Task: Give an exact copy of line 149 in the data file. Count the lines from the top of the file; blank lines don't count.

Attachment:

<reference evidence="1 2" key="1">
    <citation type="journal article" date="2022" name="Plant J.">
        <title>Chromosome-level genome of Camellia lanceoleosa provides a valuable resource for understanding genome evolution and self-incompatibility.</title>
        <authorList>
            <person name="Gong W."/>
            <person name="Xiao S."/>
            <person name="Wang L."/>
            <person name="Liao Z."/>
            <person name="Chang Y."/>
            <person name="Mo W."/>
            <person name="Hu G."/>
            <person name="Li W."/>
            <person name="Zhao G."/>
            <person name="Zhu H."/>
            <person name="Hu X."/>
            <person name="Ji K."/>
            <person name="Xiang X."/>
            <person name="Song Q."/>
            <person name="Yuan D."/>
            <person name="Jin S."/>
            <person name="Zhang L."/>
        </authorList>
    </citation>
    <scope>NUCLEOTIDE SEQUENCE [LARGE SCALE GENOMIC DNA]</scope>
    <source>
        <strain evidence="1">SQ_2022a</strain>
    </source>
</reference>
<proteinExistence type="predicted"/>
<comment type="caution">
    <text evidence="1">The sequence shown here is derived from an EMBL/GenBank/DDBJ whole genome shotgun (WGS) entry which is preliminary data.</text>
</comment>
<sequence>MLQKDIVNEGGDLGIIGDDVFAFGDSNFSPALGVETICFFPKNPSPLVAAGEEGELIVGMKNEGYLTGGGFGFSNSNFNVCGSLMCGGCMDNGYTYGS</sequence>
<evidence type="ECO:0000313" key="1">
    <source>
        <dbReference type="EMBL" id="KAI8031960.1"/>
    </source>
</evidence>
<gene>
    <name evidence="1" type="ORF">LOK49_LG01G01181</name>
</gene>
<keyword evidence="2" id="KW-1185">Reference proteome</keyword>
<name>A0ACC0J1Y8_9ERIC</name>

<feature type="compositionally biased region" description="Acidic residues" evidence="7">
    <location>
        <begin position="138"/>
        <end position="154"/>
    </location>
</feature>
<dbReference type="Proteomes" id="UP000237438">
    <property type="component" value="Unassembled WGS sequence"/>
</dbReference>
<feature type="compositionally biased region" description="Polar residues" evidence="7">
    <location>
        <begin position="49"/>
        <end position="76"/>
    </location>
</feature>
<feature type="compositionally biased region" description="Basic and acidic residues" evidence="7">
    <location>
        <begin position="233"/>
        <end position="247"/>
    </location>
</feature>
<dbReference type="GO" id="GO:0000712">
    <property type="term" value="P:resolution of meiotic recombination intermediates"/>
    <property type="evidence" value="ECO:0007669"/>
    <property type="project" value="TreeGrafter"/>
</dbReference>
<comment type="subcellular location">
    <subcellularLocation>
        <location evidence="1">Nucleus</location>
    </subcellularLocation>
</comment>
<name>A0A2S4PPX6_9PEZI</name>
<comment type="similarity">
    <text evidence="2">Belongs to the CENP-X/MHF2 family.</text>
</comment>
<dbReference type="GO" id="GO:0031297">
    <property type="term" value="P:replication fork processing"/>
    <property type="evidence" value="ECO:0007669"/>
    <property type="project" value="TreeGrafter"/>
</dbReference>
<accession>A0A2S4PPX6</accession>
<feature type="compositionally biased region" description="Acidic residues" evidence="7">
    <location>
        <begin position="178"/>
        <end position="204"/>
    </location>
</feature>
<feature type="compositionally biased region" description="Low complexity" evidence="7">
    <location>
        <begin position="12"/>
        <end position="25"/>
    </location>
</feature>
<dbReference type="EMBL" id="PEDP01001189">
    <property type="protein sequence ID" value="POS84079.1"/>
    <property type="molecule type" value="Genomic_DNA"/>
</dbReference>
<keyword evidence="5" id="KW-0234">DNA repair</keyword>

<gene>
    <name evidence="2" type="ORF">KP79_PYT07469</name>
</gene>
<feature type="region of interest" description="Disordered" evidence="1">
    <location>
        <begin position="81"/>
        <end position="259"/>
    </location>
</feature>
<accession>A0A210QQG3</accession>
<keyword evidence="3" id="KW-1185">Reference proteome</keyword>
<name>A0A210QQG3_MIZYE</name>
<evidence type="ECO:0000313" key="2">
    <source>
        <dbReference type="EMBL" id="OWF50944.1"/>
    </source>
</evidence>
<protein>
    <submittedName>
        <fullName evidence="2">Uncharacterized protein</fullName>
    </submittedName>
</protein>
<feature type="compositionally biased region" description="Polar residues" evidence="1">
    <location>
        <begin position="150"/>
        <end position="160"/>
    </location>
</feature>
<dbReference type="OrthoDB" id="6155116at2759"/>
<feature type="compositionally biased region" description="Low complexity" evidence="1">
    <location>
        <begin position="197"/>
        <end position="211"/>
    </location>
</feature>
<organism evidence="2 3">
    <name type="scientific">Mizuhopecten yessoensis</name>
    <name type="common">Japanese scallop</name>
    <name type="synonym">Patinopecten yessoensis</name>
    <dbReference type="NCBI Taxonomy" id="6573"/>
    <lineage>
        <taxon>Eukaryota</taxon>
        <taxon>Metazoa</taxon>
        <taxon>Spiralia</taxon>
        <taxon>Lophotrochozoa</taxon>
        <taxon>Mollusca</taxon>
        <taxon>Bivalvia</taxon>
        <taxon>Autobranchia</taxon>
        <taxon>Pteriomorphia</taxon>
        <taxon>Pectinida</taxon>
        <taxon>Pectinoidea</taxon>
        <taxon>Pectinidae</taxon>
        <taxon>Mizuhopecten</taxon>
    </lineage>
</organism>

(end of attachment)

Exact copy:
        <taxon>Autobranchia</taxon>